By Anna Pulley
By Erin Sherbert
By Chris Roberts
By Erin Sherbert
By Rachel Swan
By Joe Eskenazi
By Erin Sherbert
By Erin Sherbert
I'm blocked. Blocked up. My well has runneth dry. I'm flat out of ideas for my column. What is an Infiltrator to do?! Should I go undercover and infiltrate the subculture of cobblers at a cobbler convention? Maybe pretend I'm a craaaaaazy veterinarian and volunteer to neuter cats?! I guess what I'm trying to say is, I should really stop dreaming and start writing!
Fortunately, while doing laundry, I pick up a copy of the fine Learning Annex course schedule. (Scott Peterson's fuck-buddy, Amber Frey, is coming in August!) I note there's a specific class that will help with my writer's-block dilemma. Ironically, it's called "Stop Dreaming & Start Writing." Bells go off in my head. Then a siren. (Actually, a fire engine goes by.) This is just what I need; to stop dreaming and to start writing. That's my problem: lots of dreamin', not enough writin'. According to the testimonial of Josh Rander, Mission District: "Brilliant and inspiring class. I found it to be much more than I expected. It was time well spent!" Hell, if it's good enough for Josh Rander, Mission District, and his $49, then it's good enough for me and mine. Damn it, this week's column needs to be done; you people need your infiltration fill. If it's only costing $49 for a two-hour session, then tickle my pink little ass, I'm there!
Assembled inside a conference room of the King George Hotel, already sitting with pads of paper and pens at the ready, are 12 people, the majority of whom are moms with glasses. On a large easel, written in marker, are the words "STOP DREAMING AND START WRITING." So the point of the class is clearly made. Also on display is the instructor's obviously made-up writer name. I, too, am going by a pseudonym -- Armando Leonardo -- and he's ready to:
Identify the emotional blocks that held me back in the past!
Learn to conquer procrastination and perfectionism!
Stop trying to write like a "writer" and just be myself!
"We want people to feel like writing is a magical, special thing that should be treated like a luxury," explains our instructor, a blond, business-looking woman. (Or maybe naughty librarian; however you want to approach it.) She appears different than her Learning Annex photos suggest (don't they always). Her luxury comment refers to her four-week course, which she starts pitching at the very onset of this class. "It's held in a beautiful mansion, where great food will be served," she stresses, mentioning that her writing group sits around a large table in an elegant dining room. "It's a place where you can get your writing done!" she says. "One guy finished his first screenplay. He's been working on it for 15 years. He finished it with our writing society in six months."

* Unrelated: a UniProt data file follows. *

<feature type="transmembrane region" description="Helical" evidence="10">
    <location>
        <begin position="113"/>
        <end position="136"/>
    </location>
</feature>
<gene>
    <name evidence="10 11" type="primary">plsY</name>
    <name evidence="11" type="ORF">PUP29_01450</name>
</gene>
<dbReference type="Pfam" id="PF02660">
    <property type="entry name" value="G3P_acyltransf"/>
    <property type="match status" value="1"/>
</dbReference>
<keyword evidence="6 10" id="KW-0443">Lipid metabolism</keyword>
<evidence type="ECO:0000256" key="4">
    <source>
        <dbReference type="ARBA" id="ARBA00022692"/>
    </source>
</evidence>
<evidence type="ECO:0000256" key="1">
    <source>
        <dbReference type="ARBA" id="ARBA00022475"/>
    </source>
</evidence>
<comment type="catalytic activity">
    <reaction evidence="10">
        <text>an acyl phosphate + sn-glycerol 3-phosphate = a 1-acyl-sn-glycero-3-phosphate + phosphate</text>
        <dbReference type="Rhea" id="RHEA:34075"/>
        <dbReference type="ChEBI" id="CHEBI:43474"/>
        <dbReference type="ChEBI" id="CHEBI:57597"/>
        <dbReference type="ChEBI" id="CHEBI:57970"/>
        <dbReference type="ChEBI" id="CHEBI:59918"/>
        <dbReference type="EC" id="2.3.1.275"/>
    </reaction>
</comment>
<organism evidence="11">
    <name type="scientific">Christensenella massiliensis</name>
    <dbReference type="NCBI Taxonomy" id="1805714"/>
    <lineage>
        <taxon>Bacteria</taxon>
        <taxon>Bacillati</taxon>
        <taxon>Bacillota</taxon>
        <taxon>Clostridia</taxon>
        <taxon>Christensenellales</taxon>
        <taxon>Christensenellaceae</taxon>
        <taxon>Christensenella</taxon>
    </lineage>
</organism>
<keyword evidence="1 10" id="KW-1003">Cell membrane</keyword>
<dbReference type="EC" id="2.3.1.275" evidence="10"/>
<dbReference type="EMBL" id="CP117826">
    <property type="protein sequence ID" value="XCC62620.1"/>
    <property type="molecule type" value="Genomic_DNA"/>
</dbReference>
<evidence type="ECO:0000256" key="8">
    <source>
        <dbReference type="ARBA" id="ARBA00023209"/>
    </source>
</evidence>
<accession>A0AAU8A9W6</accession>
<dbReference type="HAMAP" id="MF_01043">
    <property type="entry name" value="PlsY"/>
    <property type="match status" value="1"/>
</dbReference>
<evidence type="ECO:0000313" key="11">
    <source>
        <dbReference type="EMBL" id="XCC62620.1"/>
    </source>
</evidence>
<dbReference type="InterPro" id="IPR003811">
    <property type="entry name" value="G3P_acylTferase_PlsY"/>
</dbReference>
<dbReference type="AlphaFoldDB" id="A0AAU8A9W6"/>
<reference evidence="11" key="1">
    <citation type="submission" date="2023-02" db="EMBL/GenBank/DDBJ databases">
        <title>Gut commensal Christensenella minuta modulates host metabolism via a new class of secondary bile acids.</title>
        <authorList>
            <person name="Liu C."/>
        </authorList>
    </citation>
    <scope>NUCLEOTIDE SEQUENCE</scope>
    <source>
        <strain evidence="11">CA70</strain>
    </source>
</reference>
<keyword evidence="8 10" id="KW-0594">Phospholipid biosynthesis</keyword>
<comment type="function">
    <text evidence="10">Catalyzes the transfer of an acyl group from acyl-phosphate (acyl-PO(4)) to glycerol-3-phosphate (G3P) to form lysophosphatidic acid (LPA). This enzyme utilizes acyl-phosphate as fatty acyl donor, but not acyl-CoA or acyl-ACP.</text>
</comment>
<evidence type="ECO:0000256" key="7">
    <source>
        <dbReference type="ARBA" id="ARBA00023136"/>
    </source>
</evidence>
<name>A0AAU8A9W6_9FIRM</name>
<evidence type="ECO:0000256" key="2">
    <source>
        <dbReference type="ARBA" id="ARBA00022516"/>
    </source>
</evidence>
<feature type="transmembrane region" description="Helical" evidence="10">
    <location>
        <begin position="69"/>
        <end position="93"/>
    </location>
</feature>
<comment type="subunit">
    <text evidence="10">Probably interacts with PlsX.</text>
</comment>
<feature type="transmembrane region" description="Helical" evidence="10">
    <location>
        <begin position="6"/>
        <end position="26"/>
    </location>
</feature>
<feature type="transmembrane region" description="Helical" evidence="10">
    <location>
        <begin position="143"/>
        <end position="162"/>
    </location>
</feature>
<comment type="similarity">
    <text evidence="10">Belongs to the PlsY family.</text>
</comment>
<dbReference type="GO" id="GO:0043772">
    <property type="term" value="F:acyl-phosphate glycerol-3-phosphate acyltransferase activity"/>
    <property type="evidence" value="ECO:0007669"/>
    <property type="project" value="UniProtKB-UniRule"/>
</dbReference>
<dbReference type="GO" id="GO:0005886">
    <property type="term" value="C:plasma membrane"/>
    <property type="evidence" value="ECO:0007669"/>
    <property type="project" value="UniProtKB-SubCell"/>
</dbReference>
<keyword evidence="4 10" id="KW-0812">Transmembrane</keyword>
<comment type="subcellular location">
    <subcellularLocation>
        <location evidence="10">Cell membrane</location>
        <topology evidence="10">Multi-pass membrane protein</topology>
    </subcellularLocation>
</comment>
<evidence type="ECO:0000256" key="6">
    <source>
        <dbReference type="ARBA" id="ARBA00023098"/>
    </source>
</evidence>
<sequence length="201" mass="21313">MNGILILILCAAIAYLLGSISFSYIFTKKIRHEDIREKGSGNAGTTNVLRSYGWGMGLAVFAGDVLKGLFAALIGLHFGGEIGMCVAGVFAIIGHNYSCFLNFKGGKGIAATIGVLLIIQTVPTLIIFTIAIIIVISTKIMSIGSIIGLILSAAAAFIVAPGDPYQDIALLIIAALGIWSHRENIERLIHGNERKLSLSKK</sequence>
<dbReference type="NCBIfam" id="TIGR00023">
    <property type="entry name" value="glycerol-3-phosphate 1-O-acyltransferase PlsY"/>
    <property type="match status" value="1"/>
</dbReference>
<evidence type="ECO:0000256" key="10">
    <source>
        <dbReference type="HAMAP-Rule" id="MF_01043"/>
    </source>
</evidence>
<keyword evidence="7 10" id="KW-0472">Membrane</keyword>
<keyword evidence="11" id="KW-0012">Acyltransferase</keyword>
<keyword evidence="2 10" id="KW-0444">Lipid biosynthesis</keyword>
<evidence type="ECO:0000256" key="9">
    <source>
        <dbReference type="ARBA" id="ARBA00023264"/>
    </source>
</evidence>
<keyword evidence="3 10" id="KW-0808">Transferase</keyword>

As she prattles on, great food is once again stressed, along with the option of expensive private consultation sessions; all of it sounding like a fine, crazy throwback to Oscar Wilde times, where witty, well-dressed people eat exquisite hors d'oeuvres, down champagne, and spout delightful lines like "The only thing worse than being talked about is not being talked about" in the midst of an elaborate, drawing-room farce.
But that's only something I dream about. Right now, I need to start writing!
As we pull out our "Stop Dreaming & Start Writing" workbooks, which are laced with inspiring quotes from famous people like Albert Einstein ("Imagination is more important than knowledge") and William Wordsworth ("Fill your paper with the breathing of our heart"), we are asked to list our concerns about writing. (I write, "Not enough racism in my stories.") But that's not enough; I must also listen for a good 10 minutes as we go around the room and learn what the mom-majority feels about the matter.
"I've never done this before," one mom says.
"At one time, you never spoke English, you never drove a car, you never dated," our Learning Annex instructor rebuts. "I think compared to those things, writing a novel is much easier."
(Who knew? Who really knew!)
"I won't be very good," another mom shares.
"You're here tonight," the instructor replies. "You showed up in front of other people; that's a big step!"
My hand goes up. I want to express the concern with my writing.
"It's too real!" I share, nodding my head with an intense look. This garners no verbal response.
The instructor soon moves on to practical writing advice.
"Don't play pingpong in the different sides of your brain." (This seems like good advice. Maybe that was it -- I was different-side-of-the-brain pingpong-playing.)
"Every time that little voice comes up in your head, say, 'OK, inner critic, I don't want to hear it.'" (More good advice. But she doesn't explain what to do if that little voice also says to bury hitchhikers and drifters under the floorboards of the house.)
"You don't sit down to be famous or brilliant." (Speak for yourself, mon frère, speak for yourself!)
Again, the mansion and how we can join our instructor's writing society after the four-week course and a private consultation (after which, all you pay is monthly dues) are brought up. "In my writing program, everyone comes and has a cocktail party every week!" she explains with a wide smile. I guess that's fine; I mean, Jackie Collins' novels have to be written, too. "If you make an appointment with me, you would not go clean your bathroom. You'd be focused. If you had an appointment with me, you'd show up. And you'd do what is expected," she says. "It's like having a personal trainer at the gym." (Or a dominatrix, if you think about it.)